Roadie #42 - Blog #78
6 April 2009 5:50 pm
#42 reports on the Abu Dhabi deluge
So, we've been home a week now. I managed on day four to move the suitcase from blocking the front door - I still haven't got round, though, to the rather dull looking pile of bills, final demands and other junk mail that's accrued during my absence.

Going from constant motion to utter stillness is obviously a treat. It also begins like many other blocks of "free time" with great intentions. Inevitably, the opportunity to rest and recover overtakes everything. I've heard the very end of a tour being described as being like "getting fired out of a cannon at a brick wall". Perhaps a little over-dramatic, but not entirely inaccurate.

Tour breaks, then, are a little less extreme, but still involve some adjustment. A better analogy for me in this case, would perhaps be that I'm on a tug of war team and the other side has just let go of the rope. A general falling in a heap and wondering what's next is unavoidable. Time to let go of the line, dust yourself off and maybe get a drink...

Some have booked holidays. Although the idea of getting on another plane and checking into another hotel doesn't immediately appeal, it is a great way to force the mind and body into relaxation quickly.

I actually find the tying up of loose ends under zero pressure quite relaxing. I guess it comes from actually enjoying what I do. Being as I carry out several roles on the tour, there's always more to do than time available, so a lot falls through the cracks. It's nice to pick up the interesting bits and play with them just for the hell of it.

To that end, I've dug out the few lines I wrote in the airport lounge in Abu Dhabi about the last show. It was certainly one that none of us there are likely to forget, documenting it therefore seems important. OK then, when I count backwards from three, you will wake up in the United Arab Emirates seven days ago. Three, two.....

It rained a little at soundcheck. Nothing torrential, just enough to let us know that it was worth being cautious in covering everything with plastic sheeting. We're hopeful that it'll be enough to keep the dust down and by showtime, we'll be back to balmy desert heat.




The hotel is just up the beach, so I head back up to my room in order to get my luggage ready. We're bailing for the airport as soon as the gear is packed. As I wander back down the marble corridor to the beach path, there is a huge burst of light outside the window. I first think lightning, but tell myself it was far too intense and too close - it must have been a camera flash.

I'm halfway down the beach path, when the sky explodes like god's own strobe light. The entire sky is bright neon white. The arc that shoots across my vision is so bright that when I close my eyes, it's still burnt into my retinae. I ponder the wisdom of going to climb inside the huge steel cage of the stage for the next few hours. Is it safer or less safe to be standing in a huge steel box in the middle of a desert storm?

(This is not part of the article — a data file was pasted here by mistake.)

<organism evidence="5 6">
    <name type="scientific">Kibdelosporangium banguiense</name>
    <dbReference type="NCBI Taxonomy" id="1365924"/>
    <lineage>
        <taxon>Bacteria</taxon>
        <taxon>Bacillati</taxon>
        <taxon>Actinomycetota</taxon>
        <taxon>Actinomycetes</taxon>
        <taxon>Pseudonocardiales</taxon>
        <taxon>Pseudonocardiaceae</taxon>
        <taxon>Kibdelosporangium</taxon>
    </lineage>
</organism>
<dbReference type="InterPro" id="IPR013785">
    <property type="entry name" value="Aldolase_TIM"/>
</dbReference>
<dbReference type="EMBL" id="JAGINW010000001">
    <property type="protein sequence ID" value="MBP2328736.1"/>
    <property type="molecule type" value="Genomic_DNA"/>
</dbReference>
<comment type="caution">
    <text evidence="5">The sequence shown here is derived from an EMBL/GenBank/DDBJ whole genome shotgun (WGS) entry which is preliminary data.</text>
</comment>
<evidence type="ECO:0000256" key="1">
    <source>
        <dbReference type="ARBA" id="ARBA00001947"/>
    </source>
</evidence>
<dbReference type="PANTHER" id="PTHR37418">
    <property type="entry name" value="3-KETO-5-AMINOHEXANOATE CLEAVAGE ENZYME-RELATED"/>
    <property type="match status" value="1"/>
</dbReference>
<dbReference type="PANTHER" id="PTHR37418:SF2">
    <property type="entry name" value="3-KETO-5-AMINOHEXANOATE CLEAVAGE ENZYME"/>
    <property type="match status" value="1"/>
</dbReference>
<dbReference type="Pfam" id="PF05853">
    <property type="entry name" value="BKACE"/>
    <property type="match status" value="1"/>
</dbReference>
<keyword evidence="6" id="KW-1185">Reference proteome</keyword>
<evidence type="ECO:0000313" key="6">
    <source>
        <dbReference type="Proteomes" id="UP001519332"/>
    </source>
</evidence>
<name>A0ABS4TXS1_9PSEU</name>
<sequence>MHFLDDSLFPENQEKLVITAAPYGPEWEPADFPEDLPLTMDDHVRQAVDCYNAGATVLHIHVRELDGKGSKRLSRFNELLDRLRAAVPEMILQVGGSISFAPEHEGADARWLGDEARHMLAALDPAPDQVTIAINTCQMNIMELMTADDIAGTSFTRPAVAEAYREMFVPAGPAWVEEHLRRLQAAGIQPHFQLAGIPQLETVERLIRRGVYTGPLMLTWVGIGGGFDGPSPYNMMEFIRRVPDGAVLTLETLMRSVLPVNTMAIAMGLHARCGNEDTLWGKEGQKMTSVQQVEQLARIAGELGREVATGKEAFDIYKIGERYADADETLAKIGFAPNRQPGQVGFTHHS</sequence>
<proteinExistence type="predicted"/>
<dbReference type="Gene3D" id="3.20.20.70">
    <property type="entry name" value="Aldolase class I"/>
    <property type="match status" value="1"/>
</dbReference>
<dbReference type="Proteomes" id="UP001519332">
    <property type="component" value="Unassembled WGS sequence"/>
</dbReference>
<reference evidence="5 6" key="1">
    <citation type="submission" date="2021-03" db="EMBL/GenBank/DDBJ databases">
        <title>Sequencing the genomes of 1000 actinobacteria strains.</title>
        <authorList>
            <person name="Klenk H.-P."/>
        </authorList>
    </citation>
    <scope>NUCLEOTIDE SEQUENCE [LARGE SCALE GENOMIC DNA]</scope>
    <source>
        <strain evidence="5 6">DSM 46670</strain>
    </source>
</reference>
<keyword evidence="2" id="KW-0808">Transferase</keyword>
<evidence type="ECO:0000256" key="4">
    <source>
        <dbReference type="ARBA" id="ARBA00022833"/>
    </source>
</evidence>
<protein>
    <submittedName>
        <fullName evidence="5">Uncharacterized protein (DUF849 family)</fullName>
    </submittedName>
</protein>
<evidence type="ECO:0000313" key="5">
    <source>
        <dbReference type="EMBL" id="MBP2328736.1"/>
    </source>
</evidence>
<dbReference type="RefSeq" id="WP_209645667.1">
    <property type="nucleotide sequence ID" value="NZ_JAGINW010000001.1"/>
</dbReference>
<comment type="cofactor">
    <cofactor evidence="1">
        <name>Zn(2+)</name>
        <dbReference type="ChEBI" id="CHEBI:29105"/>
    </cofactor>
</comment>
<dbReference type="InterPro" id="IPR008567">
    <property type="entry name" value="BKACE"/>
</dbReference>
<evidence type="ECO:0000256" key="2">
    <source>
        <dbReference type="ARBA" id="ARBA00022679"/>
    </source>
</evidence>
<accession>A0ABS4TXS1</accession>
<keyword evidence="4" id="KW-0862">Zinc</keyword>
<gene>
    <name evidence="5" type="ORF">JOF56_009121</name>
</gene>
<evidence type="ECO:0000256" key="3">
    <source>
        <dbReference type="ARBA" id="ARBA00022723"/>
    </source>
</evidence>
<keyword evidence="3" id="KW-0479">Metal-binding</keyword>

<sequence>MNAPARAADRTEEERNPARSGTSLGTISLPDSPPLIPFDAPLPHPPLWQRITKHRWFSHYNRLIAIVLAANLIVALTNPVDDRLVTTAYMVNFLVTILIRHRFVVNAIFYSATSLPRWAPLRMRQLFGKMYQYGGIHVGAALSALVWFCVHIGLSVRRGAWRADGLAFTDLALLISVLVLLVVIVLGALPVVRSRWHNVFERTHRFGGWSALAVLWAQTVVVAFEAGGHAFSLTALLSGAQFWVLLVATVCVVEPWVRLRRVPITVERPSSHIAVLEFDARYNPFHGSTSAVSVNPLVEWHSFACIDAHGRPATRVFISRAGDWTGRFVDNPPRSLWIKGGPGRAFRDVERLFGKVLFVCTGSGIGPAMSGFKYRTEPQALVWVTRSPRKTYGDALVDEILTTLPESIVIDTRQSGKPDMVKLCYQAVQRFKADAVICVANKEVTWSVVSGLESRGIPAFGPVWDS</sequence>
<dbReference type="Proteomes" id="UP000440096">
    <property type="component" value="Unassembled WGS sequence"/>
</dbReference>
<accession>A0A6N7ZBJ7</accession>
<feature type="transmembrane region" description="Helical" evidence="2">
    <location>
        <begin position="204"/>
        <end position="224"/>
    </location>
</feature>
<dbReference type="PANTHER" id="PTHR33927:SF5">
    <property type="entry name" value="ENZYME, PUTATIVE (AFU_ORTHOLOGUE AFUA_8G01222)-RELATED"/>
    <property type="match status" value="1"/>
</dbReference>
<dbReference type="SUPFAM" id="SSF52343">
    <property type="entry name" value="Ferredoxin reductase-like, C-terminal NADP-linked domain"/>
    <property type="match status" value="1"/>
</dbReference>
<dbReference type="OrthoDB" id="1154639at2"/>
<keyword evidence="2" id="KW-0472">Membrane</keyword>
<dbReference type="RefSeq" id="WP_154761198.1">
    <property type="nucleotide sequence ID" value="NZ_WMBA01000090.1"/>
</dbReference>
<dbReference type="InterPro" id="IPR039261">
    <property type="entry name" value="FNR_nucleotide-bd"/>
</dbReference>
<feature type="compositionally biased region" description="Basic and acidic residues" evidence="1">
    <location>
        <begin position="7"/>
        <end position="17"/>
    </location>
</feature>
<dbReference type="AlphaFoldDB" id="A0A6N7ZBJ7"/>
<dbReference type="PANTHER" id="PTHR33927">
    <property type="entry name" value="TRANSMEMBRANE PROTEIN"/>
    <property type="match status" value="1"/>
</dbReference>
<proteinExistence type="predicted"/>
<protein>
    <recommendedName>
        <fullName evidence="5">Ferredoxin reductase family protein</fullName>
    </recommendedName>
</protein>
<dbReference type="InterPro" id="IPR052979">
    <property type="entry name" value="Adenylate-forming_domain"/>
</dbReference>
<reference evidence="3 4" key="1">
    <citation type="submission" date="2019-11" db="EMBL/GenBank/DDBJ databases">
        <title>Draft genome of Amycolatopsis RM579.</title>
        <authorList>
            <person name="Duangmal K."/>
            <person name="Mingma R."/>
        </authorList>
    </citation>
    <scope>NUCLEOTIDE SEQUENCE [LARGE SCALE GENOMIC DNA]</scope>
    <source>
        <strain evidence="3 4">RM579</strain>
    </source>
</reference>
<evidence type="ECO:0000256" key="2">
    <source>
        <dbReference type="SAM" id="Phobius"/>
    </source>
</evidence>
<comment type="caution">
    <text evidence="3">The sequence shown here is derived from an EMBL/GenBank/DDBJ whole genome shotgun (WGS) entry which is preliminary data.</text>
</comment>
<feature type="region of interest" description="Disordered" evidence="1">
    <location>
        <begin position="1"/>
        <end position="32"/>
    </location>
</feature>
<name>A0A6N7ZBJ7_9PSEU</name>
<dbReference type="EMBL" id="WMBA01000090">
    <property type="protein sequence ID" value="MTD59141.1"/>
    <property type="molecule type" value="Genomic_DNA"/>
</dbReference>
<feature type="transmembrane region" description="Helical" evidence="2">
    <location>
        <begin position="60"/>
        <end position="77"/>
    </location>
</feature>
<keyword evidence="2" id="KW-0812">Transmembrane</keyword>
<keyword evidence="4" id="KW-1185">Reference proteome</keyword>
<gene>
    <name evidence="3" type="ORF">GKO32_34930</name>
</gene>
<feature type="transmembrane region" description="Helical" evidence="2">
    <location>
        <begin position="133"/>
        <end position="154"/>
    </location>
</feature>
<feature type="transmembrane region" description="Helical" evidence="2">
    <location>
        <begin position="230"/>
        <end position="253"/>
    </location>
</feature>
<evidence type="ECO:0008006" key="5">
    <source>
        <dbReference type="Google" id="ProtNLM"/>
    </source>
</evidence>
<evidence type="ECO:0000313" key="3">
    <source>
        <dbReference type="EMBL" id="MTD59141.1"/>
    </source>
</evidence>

Mercury Rev go on in the midst of the first downpour. There's a lot of anxious talk over the radios. Word is that if it's still raining like this when Coldplay being their set, the B stage and the C-stage will be cancelled and done under cover on the main-stage instead. Marguerite is reading weather forecasts direct from the laptop to the whole crew at regular intervals on channel 1.

When a tour is this far in (we passed our hundredth show recently, remember) it can be easy to fall into a routine and some nights find yourself almost too relaxed and needing to slap yourself into concentrating properly. No such trouble tonight, obviously. Today, everyone is fully alert, very deliberate in all of their actions and aware of the plethora of possibility for things to go very wrong.

At the back of everybody's minds, is the fact that we have some very big outdoor shows to do this summer. If this goes badly, the storm clouds that hang over us tonight will remain in our minds over the outdoor shows to come. We'd plainly spend three months expecting every one of those shows to be a horrible nightmare. It's important that all goes well tonight.

We're a frazzled crew that's been bounced in a game of timezone table tennis over the last six weeks. Today we're all counting down the hours until we're home. Everyone had this pegged as a nice day in the sun to break up the journey home. Not quite.

Mercury Rev suit the drama of the night perfectly. They play a blinding show, as if this is what they've always wanted for a light show. They finish up their final show with us and a grinning Bash comes over and shouts into my ear, "Fuck I'm gonna miss them". I'd say that goes for us all...

Time then, to make the show happen. It's raining steadily and Marguerite's weather reports inform us that they're confident it'll get heavier. The main questions are obviously whether the B and C stages will happen. Back here on the A stage however, things aren't exactly watertight. We're in a desert location that rarely sees heavy rain. Consequently, the roof is just basic shelter. There's a lot leaking in already. The video department are having a hell of a time. One of the leaks is directly above one of the stage "globes" which means the internal projector is being doused and worse, the ball itself is could become a huge water balloon.